Don’t leave it to the last minuteIn the 2019/2020 tax year the deadline for completing and submitting tax returns online was 31 January 2021. Around 700,000 people waited until the last day to submit their returns, and over 26,000 people waited until the last hour to complete theirs. It’s not unusual to put off doing taxes, but when you wait until the last minute you run the risk of being stressed and frantic when you fill in the forms. Rushing through the steps could lead to missing vital information and losing out on savings – or worse, submitting the wrong information and being charged too much or being fined. The tax year ends in April and the deadline for submitting tax returns is the following January. Give yourself a chance to complete your forms properly and calmly by starting early. You could even submit them in May if you wanted to give yourself plenty of breathing room. Remember that when you fill out the forms online you are also able to pause the process and go back. Allowing yourself ample time to make changes means you have a chance to check anything that might be confusing or find any transactions that might not have been recorded properly.
Claim for everything that you canWhen it comes time to fill in your tax returns, most people want to finish theirs as soon as possible and get them out of the way. But spending a bit more time making claims could save you a lot of money. All businesses have running costs and certain expenses can be deducted from your final profit before tax is calculated on it. You can claim for almost anything, as long as it is being used for business purposes. The HMRC website has a list of expenses that can be claimed on. If you are working from home, then you can also claim on some of your household expenses. You can claim either a flat rate or calculate your costs based on how much time you spend in your home office and what utilities are being used. It may not seem like a lot at first, but if you are able to claim back on your home office, electricity, and office equipment, the amount can add up and save you more than you realise.
Don’t forget charitable givingTaxes are broken down into different rates depending on your earnings, a shown below:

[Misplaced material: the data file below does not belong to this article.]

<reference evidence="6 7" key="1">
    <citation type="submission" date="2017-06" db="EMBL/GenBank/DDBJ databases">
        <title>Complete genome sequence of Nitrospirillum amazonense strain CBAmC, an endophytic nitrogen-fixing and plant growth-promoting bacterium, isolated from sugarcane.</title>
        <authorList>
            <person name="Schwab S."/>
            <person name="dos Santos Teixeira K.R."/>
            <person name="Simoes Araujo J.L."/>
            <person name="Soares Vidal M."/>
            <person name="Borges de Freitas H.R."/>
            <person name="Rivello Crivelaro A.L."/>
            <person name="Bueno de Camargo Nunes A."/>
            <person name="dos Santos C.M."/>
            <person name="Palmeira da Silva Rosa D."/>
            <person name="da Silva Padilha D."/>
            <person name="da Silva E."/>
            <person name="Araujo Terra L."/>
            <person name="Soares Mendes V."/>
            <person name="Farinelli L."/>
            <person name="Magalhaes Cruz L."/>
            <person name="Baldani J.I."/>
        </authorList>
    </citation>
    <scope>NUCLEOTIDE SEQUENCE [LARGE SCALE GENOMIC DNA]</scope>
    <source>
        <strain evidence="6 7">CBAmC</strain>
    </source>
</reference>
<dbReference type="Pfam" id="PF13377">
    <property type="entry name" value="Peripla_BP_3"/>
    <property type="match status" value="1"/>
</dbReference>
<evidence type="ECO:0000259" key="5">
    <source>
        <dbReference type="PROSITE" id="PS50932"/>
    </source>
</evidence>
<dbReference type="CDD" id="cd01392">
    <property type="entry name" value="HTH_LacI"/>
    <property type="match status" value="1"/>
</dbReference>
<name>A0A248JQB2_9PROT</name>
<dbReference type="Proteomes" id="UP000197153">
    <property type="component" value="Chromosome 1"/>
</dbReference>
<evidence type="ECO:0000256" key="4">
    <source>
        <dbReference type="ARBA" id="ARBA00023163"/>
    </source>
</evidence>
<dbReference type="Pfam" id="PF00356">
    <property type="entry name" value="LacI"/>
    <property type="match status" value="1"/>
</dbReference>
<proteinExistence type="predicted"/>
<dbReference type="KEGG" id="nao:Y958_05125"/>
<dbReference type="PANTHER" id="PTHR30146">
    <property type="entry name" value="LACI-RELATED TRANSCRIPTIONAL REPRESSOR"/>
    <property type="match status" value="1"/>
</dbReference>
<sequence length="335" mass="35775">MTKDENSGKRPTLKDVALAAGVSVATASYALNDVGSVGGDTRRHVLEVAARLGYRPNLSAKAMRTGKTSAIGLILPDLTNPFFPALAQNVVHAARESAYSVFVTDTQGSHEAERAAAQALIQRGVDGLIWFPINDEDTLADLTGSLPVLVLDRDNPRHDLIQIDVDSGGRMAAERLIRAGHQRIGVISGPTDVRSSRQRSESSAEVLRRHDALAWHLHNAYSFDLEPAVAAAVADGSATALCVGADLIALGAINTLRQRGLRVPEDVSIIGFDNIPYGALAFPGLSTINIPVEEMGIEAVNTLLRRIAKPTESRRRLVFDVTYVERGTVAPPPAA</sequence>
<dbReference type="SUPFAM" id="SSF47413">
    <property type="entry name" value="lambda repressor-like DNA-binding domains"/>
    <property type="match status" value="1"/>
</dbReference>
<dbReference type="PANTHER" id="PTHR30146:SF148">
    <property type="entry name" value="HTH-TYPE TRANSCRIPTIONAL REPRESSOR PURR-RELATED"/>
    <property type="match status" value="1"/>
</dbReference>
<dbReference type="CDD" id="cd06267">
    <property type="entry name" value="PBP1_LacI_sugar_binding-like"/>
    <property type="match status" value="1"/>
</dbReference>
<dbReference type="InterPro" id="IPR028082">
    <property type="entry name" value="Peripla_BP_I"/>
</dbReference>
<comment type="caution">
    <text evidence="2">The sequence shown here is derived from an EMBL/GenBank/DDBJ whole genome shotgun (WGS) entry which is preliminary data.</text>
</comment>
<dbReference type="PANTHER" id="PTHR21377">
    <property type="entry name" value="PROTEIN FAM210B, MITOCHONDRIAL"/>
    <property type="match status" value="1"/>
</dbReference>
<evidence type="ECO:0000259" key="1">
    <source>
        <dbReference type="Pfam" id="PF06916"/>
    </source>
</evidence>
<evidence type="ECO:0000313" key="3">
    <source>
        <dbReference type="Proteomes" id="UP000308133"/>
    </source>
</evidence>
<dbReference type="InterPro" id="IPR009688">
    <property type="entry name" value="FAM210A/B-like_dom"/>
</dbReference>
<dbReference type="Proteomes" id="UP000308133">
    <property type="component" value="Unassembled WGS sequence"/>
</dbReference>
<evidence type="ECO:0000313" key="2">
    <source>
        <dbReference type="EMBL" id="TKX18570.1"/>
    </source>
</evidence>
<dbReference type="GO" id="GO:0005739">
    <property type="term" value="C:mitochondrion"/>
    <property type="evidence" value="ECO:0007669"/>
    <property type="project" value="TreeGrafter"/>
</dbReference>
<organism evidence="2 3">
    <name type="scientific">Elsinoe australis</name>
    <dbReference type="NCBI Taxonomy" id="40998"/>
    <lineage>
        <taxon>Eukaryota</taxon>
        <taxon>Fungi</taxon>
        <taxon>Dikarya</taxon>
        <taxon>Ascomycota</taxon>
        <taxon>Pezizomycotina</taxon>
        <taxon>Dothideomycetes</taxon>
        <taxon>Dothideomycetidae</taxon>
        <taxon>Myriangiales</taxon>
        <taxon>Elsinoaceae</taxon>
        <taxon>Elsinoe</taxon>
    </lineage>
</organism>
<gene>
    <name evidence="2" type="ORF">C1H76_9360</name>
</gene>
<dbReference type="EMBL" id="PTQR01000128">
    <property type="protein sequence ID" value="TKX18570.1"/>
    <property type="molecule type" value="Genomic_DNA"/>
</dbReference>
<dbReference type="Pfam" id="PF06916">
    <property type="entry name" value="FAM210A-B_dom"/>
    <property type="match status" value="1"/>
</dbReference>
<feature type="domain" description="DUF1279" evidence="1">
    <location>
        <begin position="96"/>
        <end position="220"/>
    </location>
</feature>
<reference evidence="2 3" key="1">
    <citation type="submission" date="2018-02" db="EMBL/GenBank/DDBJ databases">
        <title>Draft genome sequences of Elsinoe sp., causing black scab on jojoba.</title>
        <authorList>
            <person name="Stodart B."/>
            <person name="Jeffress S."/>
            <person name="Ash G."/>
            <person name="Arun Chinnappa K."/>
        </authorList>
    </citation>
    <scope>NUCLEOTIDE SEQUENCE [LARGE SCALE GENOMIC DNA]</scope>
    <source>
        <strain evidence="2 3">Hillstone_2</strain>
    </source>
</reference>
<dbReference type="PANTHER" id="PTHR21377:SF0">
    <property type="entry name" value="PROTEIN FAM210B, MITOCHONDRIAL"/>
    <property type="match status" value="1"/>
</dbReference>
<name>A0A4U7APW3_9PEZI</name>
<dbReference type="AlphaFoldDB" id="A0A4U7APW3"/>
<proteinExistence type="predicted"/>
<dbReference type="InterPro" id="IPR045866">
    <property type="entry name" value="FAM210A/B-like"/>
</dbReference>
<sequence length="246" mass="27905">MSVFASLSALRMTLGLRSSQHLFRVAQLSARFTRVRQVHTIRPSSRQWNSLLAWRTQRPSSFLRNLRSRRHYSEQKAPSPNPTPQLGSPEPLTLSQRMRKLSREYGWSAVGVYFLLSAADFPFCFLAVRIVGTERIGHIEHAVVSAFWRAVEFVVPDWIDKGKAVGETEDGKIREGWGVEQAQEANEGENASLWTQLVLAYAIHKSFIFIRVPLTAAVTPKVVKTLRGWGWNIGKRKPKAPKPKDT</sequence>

|Tax Band||Taxable Income||Tax rate|
|Personal Allowance||Up to £12,570||0%|
|Basic Rate||£12,751 to £50,270||20%|
|Higher Rate||£50,271 to £150,000||40%|
|Additional Rate||Over £150,000||45%|
Create a PensionWhen you pay into a pension, the government tops up your payments with an extra 25% of what you’ve put in. You will need to set up the pension yourself and declare it on your self-assessment, but it’s an easy way to get money back in the form of an investment in your future. The 25% is also for basic rate payers – if you pay over the basic tax rate then you can claim for another 25% on top of that as well. There is a limit to the amount your pension will be topped up, so you can’t claim on more than £40,000 per year. But you can also claim for backdated pension contributions if you are reading about this for the first time.
Check your past returnsIf this is your first time approaching taxes early and you’re usually one of the last-minute 26,000, then this is one for you. If you have made a mistake on your tax returns from the past four years that mean a refund, you are able to claim a refund on tax overpayment. Claims can be made on the basis of mistakes in your original claim or new evidence of expenses you could have claimed on. In order to make your claim, you will need to write to HMRC to ask for “overpayment relief”. They will want to see proof that you overpaid through self-assessment, a signed declaration that you are telling the truth and you believe everything you are saying is accurate and correct, and instructions on how the repayment can be made.
Get an accountantOur final piece of advice is to hire someone. It may seem counterintuitive to hire a specialist if you are trying to save money but speaking with a tax consultant or specialist will help you understand exactly what you can claim on and how to claim. This will help you for years to come and will take a lot of pressure off you in the first year as you start navigating tax claims.
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